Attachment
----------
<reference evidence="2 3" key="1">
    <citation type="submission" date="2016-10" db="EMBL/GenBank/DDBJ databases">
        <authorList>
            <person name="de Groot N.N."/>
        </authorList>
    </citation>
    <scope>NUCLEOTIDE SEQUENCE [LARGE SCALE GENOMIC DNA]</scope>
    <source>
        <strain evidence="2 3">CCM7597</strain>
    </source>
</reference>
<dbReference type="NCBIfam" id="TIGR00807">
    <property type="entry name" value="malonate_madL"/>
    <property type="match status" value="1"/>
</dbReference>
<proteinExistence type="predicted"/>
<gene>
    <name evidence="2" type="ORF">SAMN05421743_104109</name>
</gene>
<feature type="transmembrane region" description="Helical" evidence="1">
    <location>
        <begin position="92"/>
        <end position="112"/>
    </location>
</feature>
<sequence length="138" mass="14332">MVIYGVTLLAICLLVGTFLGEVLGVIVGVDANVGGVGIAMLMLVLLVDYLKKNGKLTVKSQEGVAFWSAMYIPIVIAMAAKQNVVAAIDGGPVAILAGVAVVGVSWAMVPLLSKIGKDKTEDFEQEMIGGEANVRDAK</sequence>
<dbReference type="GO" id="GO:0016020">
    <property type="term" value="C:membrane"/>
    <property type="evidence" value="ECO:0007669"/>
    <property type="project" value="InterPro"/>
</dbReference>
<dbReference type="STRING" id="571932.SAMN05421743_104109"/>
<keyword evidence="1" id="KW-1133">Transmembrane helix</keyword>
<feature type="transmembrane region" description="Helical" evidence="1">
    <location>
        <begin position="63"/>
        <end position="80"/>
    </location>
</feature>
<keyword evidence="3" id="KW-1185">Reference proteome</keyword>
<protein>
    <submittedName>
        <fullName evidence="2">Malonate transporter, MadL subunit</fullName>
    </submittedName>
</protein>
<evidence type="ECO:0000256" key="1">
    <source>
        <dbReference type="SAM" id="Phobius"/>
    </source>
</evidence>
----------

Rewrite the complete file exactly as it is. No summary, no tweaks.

<reference evidence="2 3" key="1">
    <citation type="submission" date="2016-10" db="EMBL/GenBank/DDBJ databases">
        <authorList>
            <person name="de Groot N.N."/>
        </authorList>
    </citation>
    <scope>NUCLEOTIDE SEQUENCE [LARGE SCALE GENOMIC DNA]</scope>
    <source>
        <strain evidence="2 3">CCM7597</strain>
    </source>
</reference>
<dbReference type="NCBIfam" id="TIGR00807">
    <property type="entry name" value="malonate_madL"/>
    <property type="match status" value="1"/>
</dbReference>
<proteinExistence type="predicted"/>
<gene>
    <name evidence="2" type="ORF">SAMN05421743_104109</name>
</gene>
<feature type="transmembrane region" description="Helical" evidence="1">
    <location>
        <begin position="92"/>
        <end position="112"/>
    </location>
</feature>
<sequence length="138" mass="14332">MVIYGVTLLAICLLVGTFLGEVLGVIVGVDANVGGVGIAMLMLVLLVDYLKKNGKLTVKSQEGVAFWSAMYIPIVIAMAAKQNVVAAIDGGPVAILAGVAVVGVSWAMVPLLSKIGKDKTEDFEQEMIGGEANVRDAK</sequence>
<dbReference type="GO" id="GO:0016020">
    <property type="term" value="C:membrane"/>
    <property type="evidence" value="ECO:0007669"/>
    <property type="project" value="InterPro"/>
</dbReference>
<dbReference type="STRING" id="571932.SAMN05421743_104109"/>
<keyword evidence="1" id="KW-1133">Transmembrane helix</keyword>
<feature type="transmembrane region" description="Helical" evidence="1">
    <location>
        <begin position="63"/>
        <end position="80"/>
    </location>
</feature>
<keyword evidence="3" id="KW-1185">Reference proteome</keyword>
<protein>
    <submittedName>
        <fullName evidence="2">Malonate transporter, MadL subunit</fullName>
    </submittedName>
</protein>
<evidence type="ECO:0000256" key="1">
    <source>
        <dbReference type="SAM" id="Phobius"/>
    </source>
</evidence>